Avoiding gluten may increase diabetes risk

American study adds fuel to the gluten controversy

 

It is absolutely necessary for anyone with genuine intolerances or conditions like coeliac disease to avoid gluten but in recent years ‘gluten-free’ diets have become associated with a healthier lifestyle and a way to avoid processed foods.

Many nutritionists have weighed in on both sides of the argument leaving the public confused and uncertain while the health industry, never one to miss an opportunity, has produced increasing numbers of expensive gluten-free products which can now be found in every supermarket.

We’ve been told we’ll all feel healthier and look slimmer if we go gluten-free, and so many people with no real intolerance at all have shunned gluten, which is found in various grains including wheat, rye, barley and spelt.

A new study by the American Heart Association adds a very serious note of caution by revealing that researchers from Harvard University have found a link between gluten-free diets and type 2 diabetes. 

Those who shun grains through choice rather than medical necessity could be doing more harm than good, the researchers warned. 

The results are particularly noteworthy because of the study’s size and scale - the gluten intake of 200,000 people was estimated over 30 years.

The long-term observational study found that the 20 per cent of participants who consumed the most gluten had a 13 per cent lower chance of developing type 2 diabetes compared to those who ate the least.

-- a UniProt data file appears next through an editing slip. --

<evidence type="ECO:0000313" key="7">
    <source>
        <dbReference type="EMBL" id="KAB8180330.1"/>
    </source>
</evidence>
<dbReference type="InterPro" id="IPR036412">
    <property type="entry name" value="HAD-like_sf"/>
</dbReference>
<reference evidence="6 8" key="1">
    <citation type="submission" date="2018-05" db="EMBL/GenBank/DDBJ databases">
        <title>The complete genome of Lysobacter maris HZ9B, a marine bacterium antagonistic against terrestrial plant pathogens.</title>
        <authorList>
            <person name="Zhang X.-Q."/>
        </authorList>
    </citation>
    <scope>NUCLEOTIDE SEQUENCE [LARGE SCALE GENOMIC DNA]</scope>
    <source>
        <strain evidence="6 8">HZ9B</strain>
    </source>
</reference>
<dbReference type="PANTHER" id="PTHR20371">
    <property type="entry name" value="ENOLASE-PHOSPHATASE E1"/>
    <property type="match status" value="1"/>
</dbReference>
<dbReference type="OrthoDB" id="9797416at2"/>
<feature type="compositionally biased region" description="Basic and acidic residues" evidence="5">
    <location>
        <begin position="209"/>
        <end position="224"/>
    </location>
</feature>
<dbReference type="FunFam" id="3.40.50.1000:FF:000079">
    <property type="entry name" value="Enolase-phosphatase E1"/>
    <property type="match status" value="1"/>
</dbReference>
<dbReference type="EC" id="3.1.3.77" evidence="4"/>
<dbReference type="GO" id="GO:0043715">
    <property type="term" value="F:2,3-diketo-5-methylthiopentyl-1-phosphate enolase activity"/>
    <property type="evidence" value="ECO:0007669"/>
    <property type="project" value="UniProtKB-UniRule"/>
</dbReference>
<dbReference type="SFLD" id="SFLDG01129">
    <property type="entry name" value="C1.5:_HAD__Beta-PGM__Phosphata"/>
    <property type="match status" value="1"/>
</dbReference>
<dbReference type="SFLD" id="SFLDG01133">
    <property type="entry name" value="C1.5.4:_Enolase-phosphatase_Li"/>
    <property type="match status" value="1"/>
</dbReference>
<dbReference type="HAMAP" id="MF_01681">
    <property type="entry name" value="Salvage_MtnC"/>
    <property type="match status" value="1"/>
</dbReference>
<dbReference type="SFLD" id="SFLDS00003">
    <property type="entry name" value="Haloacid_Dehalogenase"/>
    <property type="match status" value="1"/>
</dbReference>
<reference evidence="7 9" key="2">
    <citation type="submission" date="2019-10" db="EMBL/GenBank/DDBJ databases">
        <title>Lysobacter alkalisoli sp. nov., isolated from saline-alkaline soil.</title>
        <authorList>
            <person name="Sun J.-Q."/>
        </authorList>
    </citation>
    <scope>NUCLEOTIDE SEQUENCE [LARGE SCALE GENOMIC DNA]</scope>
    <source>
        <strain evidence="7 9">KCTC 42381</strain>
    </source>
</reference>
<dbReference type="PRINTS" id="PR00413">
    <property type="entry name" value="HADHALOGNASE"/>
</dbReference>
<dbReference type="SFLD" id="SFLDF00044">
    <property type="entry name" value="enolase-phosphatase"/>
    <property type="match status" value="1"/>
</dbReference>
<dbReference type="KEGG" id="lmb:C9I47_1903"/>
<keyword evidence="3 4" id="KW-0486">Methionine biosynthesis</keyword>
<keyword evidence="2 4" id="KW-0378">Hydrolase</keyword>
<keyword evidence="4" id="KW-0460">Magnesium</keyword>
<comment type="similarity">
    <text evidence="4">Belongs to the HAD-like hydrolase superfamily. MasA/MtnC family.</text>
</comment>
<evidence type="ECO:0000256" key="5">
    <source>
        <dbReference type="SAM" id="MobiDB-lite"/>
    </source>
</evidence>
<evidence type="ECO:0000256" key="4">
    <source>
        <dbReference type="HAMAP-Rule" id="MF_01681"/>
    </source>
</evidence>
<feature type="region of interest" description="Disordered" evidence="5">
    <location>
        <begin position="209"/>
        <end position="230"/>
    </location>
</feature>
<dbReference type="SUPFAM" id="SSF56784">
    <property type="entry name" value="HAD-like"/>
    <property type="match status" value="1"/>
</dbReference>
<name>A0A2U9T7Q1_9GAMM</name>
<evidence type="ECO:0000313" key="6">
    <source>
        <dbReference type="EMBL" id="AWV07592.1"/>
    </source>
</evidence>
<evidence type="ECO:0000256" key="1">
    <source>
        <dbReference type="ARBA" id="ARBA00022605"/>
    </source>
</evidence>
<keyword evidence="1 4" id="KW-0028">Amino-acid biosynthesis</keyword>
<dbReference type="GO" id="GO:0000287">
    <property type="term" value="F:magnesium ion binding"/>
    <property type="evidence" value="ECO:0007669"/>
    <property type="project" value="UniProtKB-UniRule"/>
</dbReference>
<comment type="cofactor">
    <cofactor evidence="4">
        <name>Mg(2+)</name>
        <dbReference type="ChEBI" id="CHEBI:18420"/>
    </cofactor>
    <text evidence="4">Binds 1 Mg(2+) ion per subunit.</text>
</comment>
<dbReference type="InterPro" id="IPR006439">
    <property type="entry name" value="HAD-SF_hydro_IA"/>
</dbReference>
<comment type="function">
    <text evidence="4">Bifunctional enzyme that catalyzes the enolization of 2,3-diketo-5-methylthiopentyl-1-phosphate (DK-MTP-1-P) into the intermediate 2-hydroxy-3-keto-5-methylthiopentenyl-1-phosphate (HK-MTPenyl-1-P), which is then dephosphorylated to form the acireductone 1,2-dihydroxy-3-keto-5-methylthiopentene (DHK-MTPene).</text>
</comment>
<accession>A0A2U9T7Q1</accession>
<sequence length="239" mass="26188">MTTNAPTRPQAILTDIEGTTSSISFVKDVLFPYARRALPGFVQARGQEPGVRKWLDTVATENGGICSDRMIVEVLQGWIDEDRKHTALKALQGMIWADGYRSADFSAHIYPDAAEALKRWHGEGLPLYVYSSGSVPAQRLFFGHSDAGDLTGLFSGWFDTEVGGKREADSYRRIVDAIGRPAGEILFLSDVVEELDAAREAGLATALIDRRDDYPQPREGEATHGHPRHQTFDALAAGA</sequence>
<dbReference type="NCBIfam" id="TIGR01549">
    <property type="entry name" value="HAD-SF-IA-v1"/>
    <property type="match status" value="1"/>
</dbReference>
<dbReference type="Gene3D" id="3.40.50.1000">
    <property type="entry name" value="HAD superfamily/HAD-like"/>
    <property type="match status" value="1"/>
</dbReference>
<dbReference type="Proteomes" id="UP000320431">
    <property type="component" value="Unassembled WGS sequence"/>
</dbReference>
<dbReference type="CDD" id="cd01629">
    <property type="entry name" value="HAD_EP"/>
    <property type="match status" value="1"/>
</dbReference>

This suggests that consuming gluten could actually lower the risk of developing diabetes according to the study’s leader Geng Zong from Harvard's Department of Nutrition.

He warned against eating gluten-free versions of foods that would naturally contain gluten, like bread, pasta and crackers: “Gluten-free foods often have less dietary fibre and other micronutrients... making them less nutritious.

People without coeliac disease may reconsider limiting their gluten intake for chronic disease prevention, especially for diabetes.”

The proportion of the population whose bodies genuinely cannot stomach gluten is actually very small, so it could be that people who are perfectly tolerant of gluten are unknowingly increasing their risk of diabetes by avoiding it.

However it’s not clear whether it was actually the gluten that resulted in a lower risk of type 2 diabetes, or other nutrients usually often found alongside the protein.

It could be that other elements that tend to be associated with gluten, like wholegrains, are driving the reduction in risk of diabetes. It’s also worth noting that when the study commenced over 30 years ago, avoiding gluten was not the trendy lifestyle choice it is now.

 

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